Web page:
Life-writing, literature, popular culture.
Holy Flying Circus, broadcast on BBC Four earlier this week (19.10.11), contained all the classic ingredients of TV biopic.
First of all, the plot was grounded in a recognisable history: that of Monty Python as comic phenomenon, and debates in the 1970s over social permissiveness and TV censorship. It re-told the story of Python’s Life of Brian, the controversy it sparked even before its release in cinemas, and the attempted defence of the film by John Cleese and Michael Palin on the BBC chat show Friday Night, Saturday Morning. Thus far, we remain safely in biopic territory.
The show’s casting and character performances made for an uncanny viewing experience. Close physical likenesses aside (and these were particularly striking, just look at Steve Punt as Eric Idle!), a broader attempt for accuracy was being made. In the Friday Night, Saturday Morning sequence, Charles Edwards and Darren Boyd, playing Michael Palin and John Cleese respectively, both re-enacted, with an accuracy we now associate with Michael Sheen (in films such as Frost/Nixon), the Pythons’ behaviours and utterances. In the slot immediately following Holy Flying Circus, BBC Four broadcast the original interview. Viewers who stayed up to watch both programmes could see that the drama not only reproduced original dialogue, but had reconstructed the multi-coloured, multi-foliaged Friday Night, Saturday Morning set. This pairing invited comparisons between ‘original’ and ‘copy’; it seemed to demonstrate a confidence in the drama’s accuracy, reinforcing its links to actual events.
Biopic, then. A genre — to adapt George Custen — that depicts the lives of historical persons; a genre comparable to literary biography and sharing its problematic claims to “truth, accuracy and interpretation”. But Holy Flying Circus was something more, something different. It demonstrated a keen awareness that truth and accuracy are problematic — that claims to represent ‘real life’ should be treated as suspect. And anyone, I’m sure, who saw the programme will realise that something is missing from my description above.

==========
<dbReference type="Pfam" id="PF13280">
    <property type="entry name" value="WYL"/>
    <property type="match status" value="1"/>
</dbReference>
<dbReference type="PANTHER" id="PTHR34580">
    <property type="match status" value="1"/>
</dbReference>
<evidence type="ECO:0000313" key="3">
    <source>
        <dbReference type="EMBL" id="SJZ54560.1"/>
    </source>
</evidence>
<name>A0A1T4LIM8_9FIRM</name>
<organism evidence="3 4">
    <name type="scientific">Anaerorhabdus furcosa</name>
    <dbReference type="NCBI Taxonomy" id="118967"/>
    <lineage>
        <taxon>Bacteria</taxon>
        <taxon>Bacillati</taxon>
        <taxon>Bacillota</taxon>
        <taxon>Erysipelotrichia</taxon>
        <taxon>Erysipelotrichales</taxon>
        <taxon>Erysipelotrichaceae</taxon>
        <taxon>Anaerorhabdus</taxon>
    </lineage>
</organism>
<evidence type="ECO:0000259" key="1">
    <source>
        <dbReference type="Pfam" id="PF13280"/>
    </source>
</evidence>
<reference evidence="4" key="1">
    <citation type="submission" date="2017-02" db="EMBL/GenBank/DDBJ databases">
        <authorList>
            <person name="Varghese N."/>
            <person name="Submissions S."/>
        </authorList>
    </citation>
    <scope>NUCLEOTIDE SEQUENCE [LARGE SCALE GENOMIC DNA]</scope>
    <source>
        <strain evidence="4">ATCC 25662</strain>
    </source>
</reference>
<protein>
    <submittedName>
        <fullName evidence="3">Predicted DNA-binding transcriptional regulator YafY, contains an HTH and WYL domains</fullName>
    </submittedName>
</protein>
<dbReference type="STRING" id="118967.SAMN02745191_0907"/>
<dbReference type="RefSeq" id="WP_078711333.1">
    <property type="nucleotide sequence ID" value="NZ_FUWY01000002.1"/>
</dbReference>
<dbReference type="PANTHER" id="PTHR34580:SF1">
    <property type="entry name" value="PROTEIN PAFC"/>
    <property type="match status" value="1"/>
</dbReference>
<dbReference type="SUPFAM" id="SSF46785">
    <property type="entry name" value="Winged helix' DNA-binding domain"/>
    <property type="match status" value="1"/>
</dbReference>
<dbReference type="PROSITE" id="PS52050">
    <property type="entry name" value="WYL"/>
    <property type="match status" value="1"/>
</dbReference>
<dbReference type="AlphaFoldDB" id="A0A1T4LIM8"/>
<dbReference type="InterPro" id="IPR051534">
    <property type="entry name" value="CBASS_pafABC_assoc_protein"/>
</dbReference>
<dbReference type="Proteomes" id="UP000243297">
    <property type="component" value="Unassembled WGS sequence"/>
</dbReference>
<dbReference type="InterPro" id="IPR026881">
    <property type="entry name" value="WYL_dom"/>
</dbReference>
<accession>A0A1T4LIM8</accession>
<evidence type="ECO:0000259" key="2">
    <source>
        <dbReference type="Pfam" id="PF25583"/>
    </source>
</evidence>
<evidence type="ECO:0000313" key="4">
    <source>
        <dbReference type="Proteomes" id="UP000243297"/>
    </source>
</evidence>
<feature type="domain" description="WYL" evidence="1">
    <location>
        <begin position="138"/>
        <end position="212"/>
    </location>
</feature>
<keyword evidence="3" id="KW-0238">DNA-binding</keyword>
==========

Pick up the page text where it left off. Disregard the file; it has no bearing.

A biopic, yes. But a delightfully, self-consciously Pythonesque biopic. Fantasy sequences erupt into — and disrupt — the programme’s nominally factual narrative. Described by the BBC as a “re-imagining” of events, Holy Flying Circus employed Gilliam-inspired animation, a puppetry fight sequence between Palin and Cleese (complete with Star Wars light sabre), an Inception-like sequence of multi-layered nightmare, Stephen Fry as God, and a whole range of self-conscious anachronisms. It was also richly intertextual, referencing many famous Python gags. Rufus Jones played Terry Jones, but also Terry Jones in character as Michael Palin’s wife, cue a manly walk and occasional gruff voice, reminiscent of Mandy (mother of Brian) and the falsely-bearded women who surreptitiously attend a stoning. Standing-in for Mary Whitehouse’s ‘Festival of Light’ pressure group are The Popular People’s Church of St. Sophia, formerly The People’s Church of St. Sophia, formerly The St. Sophian People’s Church. And these are just two of the many, many allusions that Python fans will enjoy, and which serve to distance Holy Flying Circus from traditional biopic. Their inclusion, it might be argued, offers a parallel biographical strand, one concerned with Python’s humour, style, and ethos, thus extending the reach of the programme beyond the immediate events of 1979. But these references also signify performance and the (re)construction of events; they highlight (and make a virtue of) the impossibility of holding a mirror to the past.
But as a life-writing researcher, it was the portrayal of John Cleese that interested me most. In one of the many interrupting sequences, a “Party Political Broadcast by John Cleese on behalf of John Cleese” made it clear that the subject we saw on screen was “based loosely” on the “Basil Fawlty persona”. For me, this moment encapsulated the programme’s complex play with life narrative and representation. We expect — to return again to George Custen — that biopic is concerned with historical persons, but here this is undermined by a self-conscious disavowal. We are watching ‘Boyd as Cleese as Fawlty’, not Boyd as the historical Cleese. What makes this more intriguing is the suggestion, writ large, that Cleese has become inseparable from Fawlty in our popular consciousness. Thus, life narratives are shown to create and reinforce ‘character’ rather than reveal a pre-existing and referential subject. Where the Friday Night, Saturday Morning sequence signalled accurate reconstruction, here the necessarily fictive quality of biopic is revealed.
I will end, however, where Holy Flying Circus began. In the programme’s opening sequence, Ben Crispin as Jesus addresses the camera: he asserts that most of what we are about to see is “largely made up… like the Bible”. Without daring to open this theological can of worms, I’ll simply suggest this statement resonates in terms of genre and that Holy Flying Circus has much to tell us about the creativity of life narrative and biopic.